The emotional labor of holidays
Threading the needle between excess and disappointment
This weekend is Easter-Passover-mid-Ramadan and Ada is insistent on celebrating and acknowledging all of them. She told me the other night she planned to fast, and when I asked why and for how long she wavered before saying, “2 days.” I shrugged. She asked for a snack.
Her paternal grandfather is Jewish, and though we haven’t made a habit of celebrating most Jewish holidays with any regularity, the invitation to join for Passover coinciding with April Break from school presented a convenient option for an edifying experience with a side of the family we’re constantly feeling guilty for not seeing more.
Because Easter also happens to be on the same Sunday, and this is the holiday the kids have a strong candy-driven association with, they want to know if the Easter Bunny, baskets, and an egg hunt will find them at their Jewish grandfather’s house. They want an egg hunt with copious jelly beans and a basket stuffed with presents. They’d also like a piñata because last year their friend’s birthday party was on Easter afternoon, rendering it a double-whammy of celebration.
I tell them I’m not sure if it’d be appropriate to celebrate Easter with their grandpa. The kids are mystified and I think about explaining the religious origins of Easter but it seems like too much as we’re trying to leave for school.
I find myself both hotly anticipating and resentfully participating in all holidays, which have become highly commodified, candy-rife events of overabundance. I believe in the moments of joy, the surprise of waking up to something that feels generous and joyful, thoughtfully chosen gifts, ritual and yearly traditions, but also can’t get over the excess and number of times a year my kids get bags or baskets or stockings full of THINGS.
The irony of course is that I’m simultaneously the purveyor, curator, purchaser and maker of all elements of the baskets. Moms everywhere ARE the Easter Bunny (and all other invented manifestations of gift-giving) and thus it is also my guilt to weight, joyous reactions to relish, and time to spend asking myself a multitude of questions about the contents of said baskets, the appropriate volume of candy, whether or not to buy Peeps, whether the kids will be disappointed by new toothbrushes in lieu of more candy, and how much money should be spent crafting said basket.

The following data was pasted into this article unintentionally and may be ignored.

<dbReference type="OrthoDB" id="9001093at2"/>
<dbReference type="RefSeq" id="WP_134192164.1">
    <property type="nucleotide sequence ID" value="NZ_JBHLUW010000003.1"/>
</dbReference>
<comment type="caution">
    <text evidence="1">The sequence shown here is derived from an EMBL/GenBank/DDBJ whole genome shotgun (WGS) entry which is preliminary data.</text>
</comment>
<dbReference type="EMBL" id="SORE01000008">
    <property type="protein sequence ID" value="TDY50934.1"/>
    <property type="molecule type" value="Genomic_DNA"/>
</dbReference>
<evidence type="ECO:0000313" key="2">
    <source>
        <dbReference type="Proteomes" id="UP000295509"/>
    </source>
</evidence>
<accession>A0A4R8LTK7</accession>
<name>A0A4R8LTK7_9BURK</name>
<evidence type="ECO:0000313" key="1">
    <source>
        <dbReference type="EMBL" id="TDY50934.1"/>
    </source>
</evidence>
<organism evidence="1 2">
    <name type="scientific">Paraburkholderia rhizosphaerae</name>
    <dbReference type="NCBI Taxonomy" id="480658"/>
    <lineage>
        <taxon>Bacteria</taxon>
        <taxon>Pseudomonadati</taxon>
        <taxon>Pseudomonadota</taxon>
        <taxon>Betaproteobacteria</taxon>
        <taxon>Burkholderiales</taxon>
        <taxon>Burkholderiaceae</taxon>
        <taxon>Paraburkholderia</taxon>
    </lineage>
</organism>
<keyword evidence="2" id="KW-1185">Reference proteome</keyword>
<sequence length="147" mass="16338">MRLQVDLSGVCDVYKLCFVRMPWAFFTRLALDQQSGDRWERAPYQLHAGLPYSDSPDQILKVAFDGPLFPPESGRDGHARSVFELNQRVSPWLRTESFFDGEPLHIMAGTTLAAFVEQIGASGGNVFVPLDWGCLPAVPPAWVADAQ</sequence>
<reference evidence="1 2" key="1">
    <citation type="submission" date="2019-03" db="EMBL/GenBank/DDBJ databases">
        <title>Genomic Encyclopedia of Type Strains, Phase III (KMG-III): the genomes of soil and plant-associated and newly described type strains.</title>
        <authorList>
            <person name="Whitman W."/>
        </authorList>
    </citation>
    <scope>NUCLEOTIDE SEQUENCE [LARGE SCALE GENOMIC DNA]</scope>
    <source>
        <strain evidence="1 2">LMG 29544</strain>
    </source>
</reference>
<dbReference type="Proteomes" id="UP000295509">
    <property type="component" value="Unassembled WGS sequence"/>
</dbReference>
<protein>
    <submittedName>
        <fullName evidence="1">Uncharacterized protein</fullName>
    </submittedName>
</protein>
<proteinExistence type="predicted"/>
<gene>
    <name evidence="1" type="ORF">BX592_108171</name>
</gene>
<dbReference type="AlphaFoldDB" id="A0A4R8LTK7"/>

Part of this comes from experiencing repeat holiday disappointment as a child. Even before we live-IG-storied all our children’s holiday joy, I had a sense that other people’s Easters were more abundant than mine. My parents—as Korean immigrants to whom most of these holidays were extremely foreign—didn’t have a sense of how anything was “supposed” to be celebrated. My mom would see the chocolate bunnies for sale at CVS and pick up a few and on Easter morning there’d be no basket, but she would hand us a chocolate bunny at breakfast. She might also have picked up a nice bar of soap. Or some socks. The dream of a basket filled with goodies that I imagined my eight year old peers waking up to never happened, nor did the Christmas stocking, or Santa’s arrival with abundance.
My childhood was a test of regulating my expectations of holidays against the much more modest reality (which sucked at the time), but of course, this was also the unintended point that I can appreciate in adulthood. The desire for stuff is endless, trinkets and candy are shiny but unsatisfying, and when given a lot, one will still want more. The joy is momentary, but is that what’s priceless?
I now look back and think that my parents were relatively free. They didn’t know the expectations so they were not beholden to them. They weren’t familiar with the aesthetic of a thousand other people celebrating Easter. They also likely didn’t know I was disappointed, the greatest freedom of all.
My impossible goal then, it seems, is to provide joy and avoid disappointment. To create tradition without overabundance and waste. To avoid more cavities. To have peaceful family time. To make it all seem like it was no big deal at all. Because I’m just another 2022 mom.
Read / Listen: Few books have left a greater impression than Ocean Vuong’s On Earth We’re Briefly Gorgeous. Vuong’s new book of poetry Time is a Mother was published last week. Also listen to remarkable interviews with Vuong on On Being and Talk Easy.
Salad season: I’m excited about Jess Damuck’s Salad Freak. Damuck was—true story—Martha Stewart’s personal salad echf.
Indie brand secondhand: Noishaf Bazaar is the newest spot online to buy secondhand from small brands like ARQ, Ace + Jig, Christy Dawn, Doen, and more. They have kids’ stuff too!
Healthy + delicious: Kate Ray’s newsletter, soft leaves, about nutrition, and plant-based food, community, and so much more.
See you next week. Hope whatever you’re observing or celebrating is without fuss or tantrums.